Steel Pulse – African Holocaust (RAS/Sanctuary 06076-89931-2, 2004)
Horace Andy Meets Mad Professor – From The Roots (RAS/Sanctuary 06076-89932-2, 2004)
Burning Spear – Creation Rebel: The Original Classic Recordings From Studio One (Heartbeat 11661-7664-2, 2004)
Dennis Brown Presents Prince Jammy – Umoja – 20th Century DEBwise (Blood and Fire BAFCD 046, 2004)
There’s plenty of genuinely great reggae coming down the chute these days. And let’s put the emphasis squarely on the “genuine” aspect here as we check into two high quality new releases from a couple of long timers as well as sumptuous reissues spotlighting classic works from a couple more.
Along with Aswad, Steel Pulse remain the primary representatives of British reggae. However, where Aswad seem to have left the roots behind for good, Steel Pulse re-embrace the foundational reggae sound and come across fresh and mighty because of it. Front man David Hinds’ lead vocals retain the same soaring
flexibility as back in the band’s mid-’70s nascent days, the keyboard accentuations of other remaining original member Selwyn Brown add color to the melodic hooks of Hinds’ compositions and the songs themselves are the genuine article reggae this band has always excelled at.
Songs such as “Global Warning,” “No More Weapons,” “Darker Than Blue” and the title track address the dual concerns of today’s overly militant world and the horrifying consistency with which people of African descent have been marginalized. But despite the often grim subject matter, the disc’s no-nonsense reggae grooves are sharp enough to set you in motion and keep you there. Apart from one digression into dancehall (“Blazing Fire,” which at least sports nicely conscious lyrics), African Holocaust easily earns a place among Steel Pulse’s many notable achievements.
Though he’s graying of hair and beard nowadays, veteran Jamaican vocalist Horace Andy still sings with that wonderful mixture of quivering vulnerability and and reedy authority that made songs like “Mr. Bassie” and
“Skylarking” enduring reggae classics. He’s in peak form on From The Roots, with assistance from Sly and Robbie and the same musical crew who made that drum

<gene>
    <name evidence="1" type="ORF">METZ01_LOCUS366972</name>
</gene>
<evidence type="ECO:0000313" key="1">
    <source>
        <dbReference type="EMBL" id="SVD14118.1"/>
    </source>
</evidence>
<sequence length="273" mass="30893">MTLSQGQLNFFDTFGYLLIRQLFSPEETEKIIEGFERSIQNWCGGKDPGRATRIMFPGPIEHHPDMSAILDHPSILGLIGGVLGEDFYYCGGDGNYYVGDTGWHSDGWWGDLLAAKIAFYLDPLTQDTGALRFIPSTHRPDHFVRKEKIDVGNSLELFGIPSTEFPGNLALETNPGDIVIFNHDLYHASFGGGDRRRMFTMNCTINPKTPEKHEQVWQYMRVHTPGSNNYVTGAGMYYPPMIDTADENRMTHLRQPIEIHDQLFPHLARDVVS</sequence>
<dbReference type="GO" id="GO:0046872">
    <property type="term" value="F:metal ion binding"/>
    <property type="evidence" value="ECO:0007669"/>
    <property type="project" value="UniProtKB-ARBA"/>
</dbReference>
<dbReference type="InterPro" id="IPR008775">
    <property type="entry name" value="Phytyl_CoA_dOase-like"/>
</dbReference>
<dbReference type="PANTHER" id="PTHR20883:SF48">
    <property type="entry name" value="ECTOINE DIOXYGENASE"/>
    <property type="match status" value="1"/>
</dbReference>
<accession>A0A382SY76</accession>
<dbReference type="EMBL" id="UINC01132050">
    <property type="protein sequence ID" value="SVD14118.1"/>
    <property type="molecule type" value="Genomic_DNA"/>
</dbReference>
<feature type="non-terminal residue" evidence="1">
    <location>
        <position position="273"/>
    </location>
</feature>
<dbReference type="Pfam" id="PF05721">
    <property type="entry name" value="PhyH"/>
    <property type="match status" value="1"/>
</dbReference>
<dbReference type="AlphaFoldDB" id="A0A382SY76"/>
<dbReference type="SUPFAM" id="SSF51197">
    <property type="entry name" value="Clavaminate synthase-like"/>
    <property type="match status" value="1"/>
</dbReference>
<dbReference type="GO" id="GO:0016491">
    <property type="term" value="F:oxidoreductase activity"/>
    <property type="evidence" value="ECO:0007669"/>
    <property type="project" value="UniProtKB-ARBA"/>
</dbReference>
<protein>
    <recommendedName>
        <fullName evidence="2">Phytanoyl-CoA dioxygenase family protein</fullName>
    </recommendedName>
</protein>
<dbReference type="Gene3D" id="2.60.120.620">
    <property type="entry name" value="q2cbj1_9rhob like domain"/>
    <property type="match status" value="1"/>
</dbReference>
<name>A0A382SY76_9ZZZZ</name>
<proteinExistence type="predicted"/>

and bass duo’s recent CD The Dub Revolutionaries such a joy.
The arrangements are solidly heavy and the knowing hand of the Mad Professor never lets the sparsely spacey production detract from the beat. Whether touching upon Rastafarian-based tenets (“Babylon Bridge,” “Zion the Holy Land”), dismissing superficiality (“Vanity Vanity,” “Dem Lie”) or wryly examining fine lines of love and longing (“For Me,” “Gimmie What Me Want”), this latest from
Andy is a dandy . < Burning Spear – Creation Rebel: The Original Classic Recordings From Studio One[/caption]For reggae fans, Burning Spear needs no introduction. Born Winston Rodney in St. Ann’s Bay, Jamaica in 1945 (same place and year as Bob Marley), Spear has never faltered in his humble mission to bring high quality reggae to the world. Like many Jamaican singers, he got his start at Kingston’s Studio One under the guidance of late producer Clement Dodd.
Spear’s early efforts for Studio One (beginning in 1969) are essential- the work of an Afrocentric singer with an imperfect but uniguely soulful voice matched with a producer who knew precisely how to put that voice in a sonic context that echoed with the cultural connections so vital to the emerging roots reggae scene.
Many of the songs on Creation Rebel (“Door Peep,” “Pick Up the Pieces,” “Foggy Road,” “Call On You”) are ones that Spear would rework on later albums or please crowds worldwide with in his live performances. But it’s here that the honing of his craft is heard
with succinct brilliance. He was young when these tracks were laid but sounds as intense as an old timer. That intensity is heightened and tightened by Dodd’s airy production style and backing by some of reggae’s greatest players.
After releasing dozens of reissues of Studio One material, this is the Heartbeat label’s first since Dodd’s death in May 2004. No reggae lover should pass it by.
Finally, on the dub side of things, there’s Dennis Brown. Brown is another reggae late great, having passed away in 1999. He excelled at the romantic reggae style called lover’s rock and recorded some first rate roots and culture material as well. His renown as a singer tended to overshadow his work as a producer, though he ably played that role on many of his own recordings and those of others.
There are two late ’70s dub albums combined on Umoja – 20th Century DEBwise, both consisting of tracks cut by the likes of Brown himself, the Tamlins and Junior Delgado, produced by Brown and then given the dub treatment by Prince Jammy, engineering whiz at the studio of the legendary King Tubby. There’s 75 minutes of rock solid dub here, with drums and bass calling the shots and plenty of well placed guitar, keyboard and horn bursts urging things along, plus some particularly strong percussion work in the second half. Prince Jammy lays on just the right amount of murky, smoky sheen, having learned well from Tubby the master.
Another direct hit for Blood and Fire, the U.K. label that’s reissued many great reggae and dub albums in the last decade.
Author: Tom Orr
Tom Orr is a California-based writer whose talent and mental
stability are of an equally questionable nature. His hobbies include
ignoring trends, striking dramatic poses in front of his ever-tolerant
wife and watching helplessly as his kids surpass him in all desirable